By PORTERHOUSE WELLINGTON and BRADLEY WERNER
In a group of five people, one will lead, another will innovate, and the remaining three will sit on their asses in fold-out lounge chairs, sip on fruit cocktails that come with complimentary little umbrellas, and think about season four of the X-Files, when Scully found out that what she thought was a monthly case of hemophilia was actually an alien induced pregnancy.
In the broader sense, the previously mentioned information indicates that we have the government to lead us, Hollywood to innovate us, and Mulder and Scully to keep us company every Sunday night from 9-10. Unfortunately, there is a gap in these assumptions.
The government leads us, but who stands to innovate us?
Hollywood has lathered our brains in artificially flavored butter-esque topping, and the music industry died weeks ago, shortly after the release of Train's new album, Drops of Jupiter and other Satellites in or around our Solar System.
As of late, the two industries have been trying to clean off and repackage projects that gurgled up around the marketing drain and now smell worse than the kitchen sink after Taco Night.
One collaboration between the music industry and the movie industry, which probably occurred on an elevator in the Sony building, is the up-coming Britney Spears movie starring Dan "I-should-have-quit-after-My-Girl-2" Aykroyd and Samantha, from Sex in the City. Aykroyd has a history of being in movies that can cause belly button lint to self-animate and strangle its owner, but poor Samantha. She probably got pressured into doing the movie back when Britney was a celebrity, six months ago. Someone should tell Samantha that the only part she can play is ... Samantha.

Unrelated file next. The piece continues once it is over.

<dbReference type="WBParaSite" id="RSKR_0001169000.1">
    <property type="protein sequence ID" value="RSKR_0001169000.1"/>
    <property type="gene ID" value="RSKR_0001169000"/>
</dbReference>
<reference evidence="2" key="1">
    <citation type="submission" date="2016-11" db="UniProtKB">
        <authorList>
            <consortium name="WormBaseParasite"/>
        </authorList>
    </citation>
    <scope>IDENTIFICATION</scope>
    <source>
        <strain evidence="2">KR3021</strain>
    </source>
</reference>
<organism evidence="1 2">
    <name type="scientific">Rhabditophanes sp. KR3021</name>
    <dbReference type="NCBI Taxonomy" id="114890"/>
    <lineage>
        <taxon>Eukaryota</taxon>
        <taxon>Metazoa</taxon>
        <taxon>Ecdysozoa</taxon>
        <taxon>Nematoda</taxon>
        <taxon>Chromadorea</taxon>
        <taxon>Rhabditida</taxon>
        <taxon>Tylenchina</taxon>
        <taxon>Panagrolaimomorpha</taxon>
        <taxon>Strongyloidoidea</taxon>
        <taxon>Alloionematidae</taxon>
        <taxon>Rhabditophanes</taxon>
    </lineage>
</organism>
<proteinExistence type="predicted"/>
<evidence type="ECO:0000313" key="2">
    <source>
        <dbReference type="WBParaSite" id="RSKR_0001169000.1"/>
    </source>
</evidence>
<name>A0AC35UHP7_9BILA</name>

The cameramen and women have to make good on their unspoken agreement with the public. They went to film school and got MFAs in film making, and now they must take their place among the entertainment elite and make good on the promises that their predecessors had no intention of making good on. It is the job, nay, the responsibility, of Hollywood to finally develop 3-D movies that look 3-D.
No more Captain EO or big plastic clown glasses at the entrance to the theater. 3-D technology was due out decades ago and it was supposed to revolutionize the industry, just like laser discs and Ricky Martin accent-building kits. What interrupted Hollywood's journey towards providing us with another dimension of entertainment? Was it the Baha-Men? I bet it was those fuckin' Baha-men and/or a militant bag of crunchy Cheese Doodles.
Sometimes I think that if Hollywood were in the business of delivering milk, the world would be paying $10 a weekend to eat cottage cheese sans pineapples. Moviemakers have to burn their thought trees, re-plant and self-fertilize. They've given us 14 Ernest sequels, and they've given Christina Ricci a career as a Sundance actress, and while these kinds of events should only occur in the sixth dimension, or maybe at a Fifth Dimension reunion concert, they haven't occurred in the third dimension. So, if anyone out there is moved by the heart to do so, write a letter to your local Hollywood representative and tell them:
"We want more visual stimulation. We don't want plots, we want plumbers and housewives having a dance party with a neighborly DJ lesbian friend who can shake her groove thang while she increases and decreases the tempo of the demo song on an '84 Casio keyboard ... and we want it all in 3-D."